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Trial surrounding death of UCLA student postponed following new evidence

A trial for two former college students who were arrested in connection with the death a UCLA student has been postponed because new evidence was recently made available to a defense attorney. Victor Avila, the deputy district attorney prosecuting the case, objected the motion, saying the defendant’s attorney had plenty of time to review available evidence. (Daily Bruin file photo)

By Jacob Preal

October 10, 2017 8:48 pm

A judge postponed Tuesday the trial for two former college students charged for possible involvement in the murder of a UCLA student, after the defense attorney said she needs time to review evidence recently made available.

Alberto Medina, a former Fresno State University student, and Eric Marquez, a former UCLA student, were arrested in connection with the death of Andrea DelVesco in September 2015. DelVesco, who was a UCLA student at the time, was found dead in her apartment, which had also been set on fire. Medina’s attorney, Debra Werbel, said Tuesday she had new evidence that could help his case.

County prosecutors are charging Medina with murder during a robbery, arson and cruelty to animals, because DelVesco’s dog died in the fire. Marquez is charged with aiding and abetting murder and burglary.

Mark Windham, the judge presiding over the case, granted Werbel her request to postpone setting a trial date so she could have more time to review the new evidence and prepare a defense case for Medina. Victor Avila, the deputy district attorney prosecuting the case, said Windham already postponed setting a trial in June.

Werbel said she was still going through evidence, including surveillance footage at DelVesco’s apartment complex during the time of the incident, that could be vital to the case.

“I have to defend my client,” she said. “I have to give him due process.”

Windham said Medina and Marquez have a right to a speedy trial, and added their cases should have gone to trial earlier because the death penalty is not being considered as a possible punishment. Avila said in December the attorney’s office is not pursuing the death penalty for Medina.

Some of the evidence Werbel cited in her motion were confidential, so she presented them to Windham privately. Windham said although Werbel had nearly two years to review evidence, he eventually decided to postpone the trial date because he thinks the evidence could be critical to Werbel’s defense argument for Medina.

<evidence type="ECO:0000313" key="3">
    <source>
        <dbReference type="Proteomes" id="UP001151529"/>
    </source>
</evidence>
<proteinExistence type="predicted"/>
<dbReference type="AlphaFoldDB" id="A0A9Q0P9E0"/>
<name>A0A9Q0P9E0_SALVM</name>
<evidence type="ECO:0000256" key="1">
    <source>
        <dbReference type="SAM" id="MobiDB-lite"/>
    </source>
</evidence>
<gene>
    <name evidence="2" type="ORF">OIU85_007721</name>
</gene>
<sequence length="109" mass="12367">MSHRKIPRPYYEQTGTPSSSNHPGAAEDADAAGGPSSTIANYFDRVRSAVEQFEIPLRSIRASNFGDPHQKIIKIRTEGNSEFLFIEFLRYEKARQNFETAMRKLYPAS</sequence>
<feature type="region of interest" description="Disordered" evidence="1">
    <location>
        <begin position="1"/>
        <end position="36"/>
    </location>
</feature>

Avila objected to the delay, saying it was an inconvenience to several witnesses and DelVesco’s family members. He said he had at least 20 civilian witnesses, including students and workers, who were ready to participate in the trial.

Avila added he thinks the evidence Werbel requested more time to sift through would be irrelevant to the trial because it includes material from witnesses who would not be asked to testify.

“We will never get to trial if she’s looking through every hour of surveillance or other evidence,” he said.

Werbel said she will decide what evidence will be important for her case and added that some evidence was only recently made available for her to access.

“A lot of evidence we got in the beginning was blacked out,” she said. “I have a right to investigate everything in this case and look at everything in this case.”

Marquez’s attorney, Steven Cron, said that while he wanted the trial to begin as soon as possible, he did not object to the delay because he wanted to make sure the defendants’ cases were properly prepared.

Cron also said he is considering negotiating a plea bargain for Marquez or requesting that he be tried separately from Medina. Avila said he thinks a plea bargain for Marquez would be viable, but added any bargaining for Medina would likely not be possible.

The court is expected to hold another pretrial hearing in November. Windham said he expects the trial to take place in January, but added Marquez and Medina may be tried separately. He added he does not foresee additional delays in the case’s trial proceedings.

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Jacob Preal | Editor in chief
Preal is the editor in chief of The Bruin. He was previously the assistant news editor for the city and crime beat and a news reporter for the city and crime beat.
Preal is the editor in chief of The Bruin. He was previously the assistant news editor for the city and crime beat and a news reporter for the city and crime beat.
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